Safety Officer: A driver’s first job is safety. We represent the ability to deliver freight safely and in a timely manner while following the DOT’s rules. You are always a safety representative of Schneider and our industry, even at home. Many people are worried that the new rules will hurt their ability to deliver freight. I disagree. In my opinion, the new rules force everyone to deal with what is possible — be advocates for safety on our highways. Drivers are the most important component of success. It can’t happen without safe drivers! Driver compliance, safe equipment and technology will keep Schneider on the top of the list of preferred carriers.

Customer Service Officer: Customer service is everyone’s goal. Schneider wants the shipper and the consignee to be happy with their performance. It’s just good sense and job security to want the customer to book freight repeatedly with Schneider. There is a great need to communicate equipment, routing and shipping issues or problems.

Keep in mind that we are humans, and being polite – even when hot and tired – is also a part of the job. You want your load to be safe, legal and damage-free. It can make or break business for our employer, our customers and even ourselves. Every time a problem is identified and you take the time to correct it or communicate it to the customer and Schneider, you are a customer service representative! Whether you are a good representative or a bad one is a choice you make on a daily basis.

Billing Agent: A driver who completes business by submitting paperwork helps Schneider get paid in a timely manner and ensures that the flow of business – and your pay – is uninterrupted. Accuracy is vital to the completion of a transaction. Knowledge of the business system will only improve your scorecard and get you more miles. It pays to know the system. Drivers are billing agents every time they complete a load and get that Transflo receipt!

Recruitment Officer: Here is an area that I need to improve. Did you ever have someone ask you a question about Schneider while you are cleaning your windshield or in the middle of fueling? It’s one of those “I could have had a V8!” moments! I can’t tell you how many times I have been approached and was never ready to answer the questions that were put to me. Sometimes I want to go find the person after they leave and complete the conversation.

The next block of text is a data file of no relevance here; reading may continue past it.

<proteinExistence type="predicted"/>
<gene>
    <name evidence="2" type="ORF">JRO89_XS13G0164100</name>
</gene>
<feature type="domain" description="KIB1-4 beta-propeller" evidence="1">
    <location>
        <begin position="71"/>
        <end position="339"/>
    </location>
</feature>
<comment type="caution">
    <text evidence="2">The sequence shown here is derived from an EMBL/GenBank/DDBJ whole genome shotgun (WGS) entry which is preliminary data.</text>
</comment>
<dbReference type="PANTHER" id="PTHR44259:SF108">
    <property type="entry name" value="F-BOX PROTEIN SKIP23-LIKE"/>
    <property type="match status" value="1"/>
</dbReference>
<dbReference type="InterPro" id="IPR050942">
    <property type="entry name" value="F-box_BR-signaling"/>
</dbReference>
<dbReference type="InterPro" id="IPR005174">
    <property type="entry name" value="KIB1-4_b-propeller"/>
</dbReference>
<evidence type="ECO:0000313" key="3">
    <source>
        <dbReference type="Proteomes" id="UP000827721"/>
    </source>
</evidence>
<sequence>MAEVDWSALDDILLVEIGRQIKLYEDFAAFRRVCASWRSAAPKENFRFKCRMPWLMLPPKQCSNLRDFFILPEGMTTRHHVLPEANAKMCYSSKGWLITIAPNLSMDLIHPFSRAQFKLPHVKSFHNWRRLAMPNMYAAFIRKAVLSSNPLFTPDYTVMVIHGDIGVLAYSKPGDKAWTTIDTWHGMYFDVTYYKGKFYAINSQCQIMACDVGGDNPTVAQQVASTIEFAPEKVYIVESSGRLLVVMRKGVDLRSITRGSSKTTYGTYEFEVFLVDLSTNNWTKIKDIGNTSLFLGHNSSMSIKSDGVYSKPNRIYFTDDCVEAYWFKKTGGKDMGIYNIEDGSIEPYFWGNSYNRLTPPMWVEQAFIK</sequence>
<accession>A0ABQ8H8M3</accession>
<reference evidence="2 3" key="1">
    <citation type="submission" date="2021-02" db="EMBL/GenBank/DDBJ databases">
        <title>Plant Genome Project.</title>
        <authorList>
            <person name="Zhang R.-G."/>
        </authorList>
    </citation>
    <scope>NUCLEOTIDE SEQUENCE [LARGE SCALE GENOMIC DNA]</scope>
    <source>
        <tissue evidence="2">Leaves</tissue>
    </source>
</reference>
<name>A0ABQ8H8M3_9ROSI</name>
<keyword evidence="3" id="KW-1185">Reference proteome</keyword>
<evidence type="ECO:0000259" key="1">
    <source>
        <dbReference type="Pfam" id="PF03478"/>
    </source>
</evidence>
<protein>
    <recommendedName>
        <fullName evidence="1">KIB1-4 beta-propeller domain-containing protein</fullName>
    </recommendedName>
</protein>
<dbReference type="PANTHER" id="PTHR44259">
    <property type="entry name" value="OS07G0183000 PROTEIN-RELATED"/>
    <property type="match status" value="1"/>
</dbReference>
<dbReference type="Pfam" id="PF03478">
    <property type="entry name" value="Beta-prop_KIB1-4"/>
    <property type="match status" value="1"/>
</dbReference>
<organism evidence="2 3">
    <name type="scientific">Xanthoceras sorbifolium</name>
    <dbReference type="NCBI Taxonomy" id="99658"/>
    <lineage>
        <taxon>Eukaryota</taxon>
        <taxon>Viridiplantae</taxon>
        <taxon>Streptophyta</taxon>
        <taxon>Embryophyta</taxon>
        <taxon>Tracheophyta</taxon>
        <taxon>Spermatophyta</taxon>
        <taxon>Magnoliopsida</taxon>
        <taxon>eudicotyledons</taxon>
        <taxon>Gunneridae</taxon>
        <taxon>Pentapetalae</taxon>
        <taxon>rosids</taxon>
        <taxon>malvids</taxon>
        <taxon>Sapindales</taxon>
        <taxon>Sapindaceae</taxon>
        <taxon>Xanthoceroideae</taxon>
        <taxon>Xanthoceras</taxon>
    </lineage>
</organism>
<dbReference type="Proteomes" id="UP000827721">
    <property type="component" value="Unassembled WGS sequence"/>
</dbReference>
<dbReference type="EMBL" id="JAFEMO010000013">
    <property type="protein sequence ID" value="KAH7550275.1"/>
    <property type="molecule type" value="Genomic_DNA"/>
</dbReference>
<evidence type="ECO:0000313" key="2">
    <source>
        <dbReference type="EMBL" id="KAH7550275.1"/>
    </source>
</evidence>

Here are a few things I would tell them: First, I can’t imagine working for another company. Hauling freight is hard work and it can be dangerous. I want to work for Schneider because of its commitment to safety and for helping me be safer.

Secondly, I would say that Schneider’s technology has greatly improved and is continuing to get better to make my job more productive and safer. I think Schneider has the best of the best technology available.

Finally, I would say that Schneider’s equipment, especially trailers, has never been better. We have updated most of our equipment and more is on the way. From what I have seen, Schneider is concerned about driver satisfaction and they don’t just look at pay, they are trying to stay on top of all areas of business.

Find out for yourself why drivers have chosen Schneider for 80 years, explore all your opportunities and apply at schneiderjobs.com.

Why Trucking is a Safe Bet for Military Veterans

Safety isn’t just a buzzword in the trucking industry — it’s a lifestyle. It has to be, for a reason more than familiar to military veterans: neglecting safety comes with consequences. Fortunately, veterans transitioning into trucking will find a familiar — and enduring — commitment to safety. The statistics prove it.

According to the American Trucking Associations, the number of truck-involved fatalities fell 21% between 2002 and 2012 (the most recent range data is available for). The number of truck-involved injuries fell 20% during the same period. Altogether, trucks have overall crash rates almost half that of other vehicles.

The numbers are even more impressive considering in 2012 there were nearly 3 million more registered large trucks on the road than in 2002. Every day, the drivers of those trucks travel millions of miles, facing challenges like careless motorists and fluctuating weather conditions.

A combination of factors contributes to safety progress made in the industry, including better equipment and technology. Ultimately, it comes down to each driver making safety a top priority, and working for a company that never compromises that commitment.

For example, Schneider, an industry leader for 80 years and the number eight G.I. Jobs Military Friendly employer, has a core value of “safety first and always.” No freight matches the value of a human life, and Schneider’s policies reflect that.

Learn more about Schneider’s commitment to safety, see why those with a military background choose Schneider and apply to join the team by visiting schneiderjobs.com or calling 800-44-PRIDE.